If we must give account for every idle word that we have spoken, we stand condemned. If by our words we shall be justified and by our words we shall be condemned, then woe to us. We are ruined, for we all have unclean lips and live among people with unclean lips. What would happen to us if you should turn our tongue against us?

Here’s to prayer that impacts the world beyond measure.

The Rhythm of Grace

This comes to you from the pen of covenant member, Matt Kenyon. Thanks Matt!

So I’ve been grinding my teeth at night.

My dentist says it’s genetic. Could be. Personally, I think it’s my trademark anxiety that comes from too many months of half-heartedly abiding in Christ and steadily drifting from the love of His sovereign grace and prayer. I kept that diagnosis to myself while I was in the dental chair, though.

Sunday’s sermon delivered at Orlando Grace on the fifteenth chapter of John was no coincidence, and was a timely example of the Lord’s common grace in my life.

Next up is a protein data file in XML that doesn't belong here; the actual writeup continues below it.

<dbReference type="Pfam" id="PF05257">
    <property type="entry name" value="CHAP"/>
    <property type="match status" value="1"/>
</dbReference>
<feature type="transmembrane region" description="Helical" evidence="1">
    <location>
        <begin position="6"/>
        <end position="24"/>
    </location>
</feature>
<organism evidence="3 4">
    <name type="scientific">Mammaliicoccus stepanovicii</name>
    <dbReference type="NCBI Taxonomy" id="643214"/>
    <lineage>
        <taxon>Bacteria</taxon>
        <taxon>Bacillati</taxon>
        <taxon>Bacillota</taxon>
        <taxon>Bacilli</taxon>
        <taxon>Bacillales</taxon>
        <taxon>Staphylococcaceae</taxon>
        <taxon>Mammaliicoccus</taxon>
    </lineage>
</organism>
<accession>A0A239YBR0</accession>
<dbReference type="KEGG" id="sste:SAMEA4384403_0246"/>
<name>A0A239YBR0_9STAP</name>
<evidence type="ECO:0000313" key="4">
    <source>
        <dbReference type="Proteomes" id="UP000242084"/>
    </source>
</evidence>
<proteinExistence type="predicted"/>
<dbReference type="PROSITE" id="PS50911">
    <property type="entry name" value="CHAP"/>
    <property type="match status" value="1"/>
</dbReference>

Throughout the better part of the chapter, Jesus is articulating the believer’s relationship to Himself and the Father through the lush metaphor of the vine and the branches. Much of the focus of the Lord’s words are in reference to His own role as the grace-supplying vine and the Father’s role as the loving pruner of the Christian. However, it isn’t long before we run headlong into a single commanding verb from the lips of our Savior that requires intentionality and action from the believer: “abide.”

“Abide in me, and I in you. As the branch cannot bear fruit by itself, unless it abides in the vine, neither can you, unless you abide in me.” (John 15:4)

Abiding may sound ethereal; I mean, how exactly do you “abide” in anybody, much less the God of the universe? Jesus elaborates further:

“If you abide in me, and my words abide in you, ask whatever you wish, and it will done for you.” (John 15:7)

Now, we’re getting somewhere. When it gets down to the nitty-gritty, the means of grace by which we abide are simple: being saturated in the reading and memorization of Scripture (His very “words”) on the daily, being constant in prayer (Romans 12:12), living in a covenant community with other believers, among others. Notice that I said simple — not easy. This is why we need the grace of a Romans 8:28 God undergirding our feeble wills even to perform such acts of spiritual discipline. After all, Jesus plainly tells us in regard to all matters of spiritual effectiveness: “Apart from me, you can do nothing.” (John 15:5b)